Hip-hop star paints for pleasure at Bondi       Reply

by Julian Goldschmidt

Chali 2NA is famous for his two passions: hip-hop and street art

Chali 2NA is famous for his two passions: hip-hop and street art

Internationally renowned hip-hop artist Chali 2NA likes to paint, especially street art. “I could do this all day long,” he says, as he colours the beak of a puffin on the sea wall at Bondi Beach. Currently on a world tour with his band Jurassic 5, Chali says that creating street art, “It brings me back to my childhood. As a kid, I used to draw all the time.” Chali says his fascination for street art came long before his career as a rapper and hip-hop artist, although from an early age he saw painting as a way into the music world. However these days he doesn’t paint very often at home in Los Angeles.

“One of the things that got me into hip-hop, was this,” he says, rattling his can of spray paint. Chali grew up in Chicago and was around when hip-hop first started. He witnessed the birth of house music, although he was too young to understand what was going on, or take part in the sex or drug scene. Chali says that house music started in a Chicago club called The Warehouse, which only played that kind of music. Eventually, The Warehouse got shortened to just House, and a name was given to a new musical genre.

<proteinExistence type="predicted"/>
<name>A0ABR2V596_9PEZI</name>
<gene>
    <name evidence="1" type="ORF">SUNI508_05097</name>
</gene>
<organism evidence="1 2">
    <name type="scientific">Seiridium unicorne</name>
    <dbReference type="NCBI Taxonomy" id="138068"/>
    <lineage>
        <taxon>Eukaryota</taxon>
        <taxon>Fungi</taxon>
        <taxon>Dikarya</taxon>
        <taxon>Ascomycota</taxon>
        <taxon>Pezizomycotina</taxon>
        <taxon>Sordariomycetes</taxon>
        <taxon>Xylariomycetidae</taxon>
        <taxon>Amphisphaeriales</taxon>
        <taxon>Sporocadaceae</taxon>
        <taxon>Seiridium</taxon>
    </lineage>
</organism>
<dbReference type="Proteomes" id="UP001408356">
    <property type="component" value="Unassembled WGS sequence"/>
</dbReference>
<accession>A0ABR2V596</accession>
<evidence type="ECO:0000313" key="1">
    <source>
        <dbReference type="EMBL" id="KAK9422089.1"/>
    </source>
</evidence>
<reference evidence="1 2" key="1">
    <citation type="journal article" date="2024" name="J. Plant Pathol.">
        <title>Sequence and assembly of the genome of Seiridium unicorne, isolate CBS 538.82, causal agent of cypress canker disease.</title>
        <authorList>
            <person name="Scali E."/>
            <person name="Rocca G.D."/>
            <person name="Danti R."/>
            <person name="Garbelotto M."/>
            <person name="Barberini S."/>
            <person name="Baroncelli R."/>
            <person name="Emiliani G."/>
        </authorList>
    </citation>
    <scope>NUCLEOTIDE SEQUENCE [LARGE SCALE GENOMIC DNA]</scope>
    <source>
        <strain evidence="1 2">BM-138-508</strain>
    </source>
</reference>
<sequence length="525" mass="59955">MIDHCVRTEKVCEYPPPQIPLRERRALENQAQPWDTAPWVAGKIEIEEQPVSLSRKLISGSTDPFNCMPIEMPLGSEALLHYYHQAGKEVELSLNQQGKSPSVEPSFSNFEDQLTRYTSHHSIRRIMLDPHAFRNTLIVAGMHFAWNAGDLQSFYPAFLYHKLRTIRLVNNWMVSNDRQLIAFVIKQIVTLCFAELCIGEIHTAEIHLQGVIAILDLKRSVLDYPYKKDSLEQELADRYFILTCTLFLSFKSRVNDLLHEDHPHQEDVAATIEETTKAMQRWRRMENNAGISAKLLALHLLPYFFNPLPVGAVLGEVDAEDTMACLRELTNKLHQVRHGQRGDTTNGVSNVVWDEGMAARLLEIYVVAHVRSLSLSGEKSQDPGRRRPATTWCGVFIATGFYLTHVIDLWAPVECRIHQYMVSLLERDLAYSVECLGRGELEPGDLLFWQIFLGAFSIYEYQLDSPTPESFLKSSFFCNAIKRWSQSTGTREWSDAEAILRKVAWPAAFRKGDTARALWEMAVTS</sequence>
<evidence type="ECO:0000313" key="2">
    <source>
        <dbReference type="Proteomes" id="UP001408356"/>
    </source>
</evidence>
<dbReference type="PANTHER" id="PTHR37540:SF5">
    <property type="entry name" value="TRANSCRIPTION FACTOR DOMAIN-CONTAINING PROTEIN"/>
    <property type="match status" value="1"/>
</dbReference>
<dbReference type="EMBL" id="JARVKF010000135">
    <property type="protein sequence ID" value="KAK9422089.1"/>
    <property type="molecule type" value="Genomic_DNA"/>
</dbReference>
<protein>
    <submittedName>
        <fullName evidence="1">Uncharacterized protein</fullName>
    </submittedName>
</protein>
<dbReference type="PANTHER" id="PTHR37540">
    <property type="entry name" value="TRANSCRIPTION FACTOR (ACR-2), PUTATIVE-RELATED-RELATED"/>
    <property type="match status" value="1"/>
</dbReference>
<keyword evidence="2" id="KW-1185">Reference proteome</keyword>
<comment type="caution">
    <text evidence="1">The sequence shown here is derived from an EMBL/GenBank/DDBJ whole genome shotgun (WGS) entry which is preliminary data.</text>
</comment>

Chali, who has continued to build his network of friends in Australia since his first visit in 2004, let his friends know he wanted to paint while he was here. The message got through to local street artist Darren Stockwell who was happy to help out by sharing his section of the beach wall.

Street art is Darren’s passion, and he likes painting at Bondi because of the exposure. “Here, the photos people take of the murals will go back to someone’s home in Europe or America,” he says. Darren says his introduction to street art was through watching movies about New York gangs painting on the subway.

Bondi’s sea wall is operated by Waverley Council as a legal venue for street art, and those wanting to paint there must apply to the Council. The sea wall is the only site in the local area where street art is permitted. The Council notes the distinction between graffiti and “approved street art”, and says that in 2013, it received 4,866 reports concerning graffiti.

 

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